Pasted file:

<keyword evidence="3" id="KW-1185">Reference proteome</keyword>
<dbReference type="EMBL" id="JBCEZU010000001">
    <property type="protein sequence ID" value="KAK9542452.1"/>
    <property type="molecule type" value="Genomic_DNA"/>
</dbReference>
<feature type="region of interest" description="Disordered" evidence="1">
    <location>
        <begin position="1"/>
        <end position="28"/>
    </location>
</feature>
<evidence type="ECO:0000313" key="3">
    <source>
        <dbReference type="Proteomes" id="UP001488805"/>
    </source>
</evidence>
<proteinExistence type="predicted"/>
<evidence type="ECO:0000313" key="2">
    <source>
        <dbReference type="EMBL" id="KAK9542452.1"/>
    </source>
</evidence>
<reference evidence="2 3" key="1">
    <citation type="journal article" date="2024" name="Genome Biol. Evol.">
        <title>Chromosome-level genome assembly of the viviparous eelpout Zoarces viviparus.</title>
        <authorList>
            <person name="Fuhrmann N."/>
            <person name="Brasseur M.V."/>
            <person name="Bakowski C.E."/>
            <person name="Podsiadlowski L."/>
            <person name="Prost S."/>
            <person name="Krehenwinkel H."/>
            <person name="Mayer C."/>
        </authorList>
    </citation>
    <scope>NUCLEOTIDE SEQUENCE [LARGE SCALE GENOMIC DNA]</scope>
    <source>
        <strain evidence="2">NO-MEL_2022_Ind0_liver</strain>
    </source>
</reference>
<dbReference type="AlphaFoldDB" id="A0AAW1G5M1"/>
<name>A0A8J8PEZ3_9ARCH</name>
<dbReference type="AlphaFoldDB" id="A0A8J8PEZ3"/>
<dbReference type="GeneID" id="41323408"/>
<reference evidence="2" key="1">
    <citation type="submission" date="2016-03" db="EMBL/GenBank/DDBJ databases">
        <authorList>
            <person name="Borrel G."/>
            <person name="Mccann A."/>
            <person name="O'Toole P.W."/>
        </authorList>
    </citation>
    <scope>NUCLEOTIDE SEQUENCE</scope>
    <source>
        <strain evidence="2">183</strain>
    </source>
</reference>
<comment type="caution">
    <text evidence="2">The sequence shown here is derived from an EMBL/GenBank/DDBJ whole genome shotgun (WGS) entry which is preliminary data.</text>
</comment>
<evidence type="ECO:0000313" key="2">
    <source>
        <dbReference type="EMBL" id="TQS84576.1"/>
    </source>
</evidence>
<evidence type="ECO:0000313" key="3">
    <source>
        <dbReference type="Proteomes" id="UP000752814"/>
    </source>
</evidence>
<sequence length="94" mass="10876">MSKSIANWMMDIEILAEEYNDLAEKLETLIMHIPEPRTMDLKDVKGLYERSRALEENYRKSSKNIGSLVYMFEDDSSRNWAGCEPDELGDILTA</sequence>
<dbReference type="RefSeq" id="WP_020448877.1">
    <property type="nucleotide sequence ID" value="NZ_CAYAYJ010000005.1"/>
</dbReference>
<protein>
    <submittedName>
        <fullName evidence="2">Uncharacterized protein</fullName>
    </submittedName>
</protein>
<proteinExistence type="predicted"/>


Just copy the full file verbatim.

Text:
<keyword evidence="3" id="KW-1185">Reference proteome</keyword>
<dbReference type="EMBL" id="JBCEZU010000001">
    <property type="protein sequence ID" value="KAK9542452.1"/>
    <property type="molecule type" value="Genomic_DNA"/>
</dbReference>
<feature type="region of interest" description="Disordered" evidence="1">
    <location>
        <begin position="1"/>
        <end position="28"/>
    </location>
</feature>
<evidence type="ECO:0000313" key="3">
    <source>
        <dbReference type="Proteomes" id="UP001488805"/>
    </source>
</evidence>
<proteinExistence type="predicted"/>
<evidence type="ECO:0000313" key="2">
    <source>
        <dbReference type="EMBL" id="KAK9542452.1"/>
    </source>
</evidence>
<reference evidence="2 3" key="1">
    <citation type="journal article" date="2024" name="Genome Biol. Evol.">
        <title>Chromosome-level genome assembly of the viviparous eelpout Zoarces viviparus.</title>
        <authorList>
            <person name="Fuhrmann N."/>
            <person name="Brasseur M.V."/>
            <person name="Bakowski C.E."/>
            <person name="Podsiadlowski L."/>
            <person name="Prost S."/>
            <person name="Krehenwinkel H."/>
            <person name="Mayer C."/>
        </authorList>
    </citation>
    <scope>NUCLEOTIDE SEQUENCE [LARGE SCALE GENOMIC DNA]</scope>
    <source>
        <strain evidence="2">NO-MEL_2022_Ind0_liver</strain>
    </source>
</reference>
<dbReference type="AlphaFoldDB" id="A0AAW1G5M1"/>
<name>A0A8J8PEZ3_9ARCH</name>
<dbReference type="AlphaFoldDB" id="A0A8J8PEZ3"/>
<dbReference type="GeneID" id="41323408"/>
<reference evidence="2" key="1">
    <citation type="submission" date="2016-03" db="EMBL/GenBank/DDBJ databases">
        <authorList>
            <person name="Borrel G."/>
            <person name="Mccann A."/>
            <person name="O'Toole P.W."/>
        </authorList>
    </citation>
    <scope>NUCLEOTIDE SEQUENCE</scope>
    <source>
        <strain evidence="2">183</strain>
    </source>
</reference>
<comment type="caution">
    <text evidence="2">The sequence shown here is derived from an EMBL/GenBank/DDBJ whole genome shotgun (WGS) entry which is preliminary data.</text>
</comment>
<evidence type="ECO:0000313" key="2">
    <source>
        <dbReference type="EMBL" id="TQS84576.1"/>
    </source>
</evidence>
<evidence type="ECO:0000313" key="3">
    <source>
        <dbReference type="Proteomes" id="UP000752814"/>
    </source>
</evidence>
<sequence length="94" mass="10876">MSKSIANWMMDIEILAEEYNDLAEKLETLIMHIPEPRTMDLKDVKGLYERSRALEENYRKSSKNIGSLVYMFEDDSSRNWAGCEPDELGDILTA</sequence>
<dbReference type="RefSeq" id="WP_020448877.1">
    <property type="nucleotide sequence ID" value="NZ_CAYAYJ010000005.1"/>
</dbReference>
<protein>
    <submittedName>
        <fullName evidence="2">Uncharacterized protein</fullName>
    </submittedName>
</protein>
<proteinExistence type="predicted"/>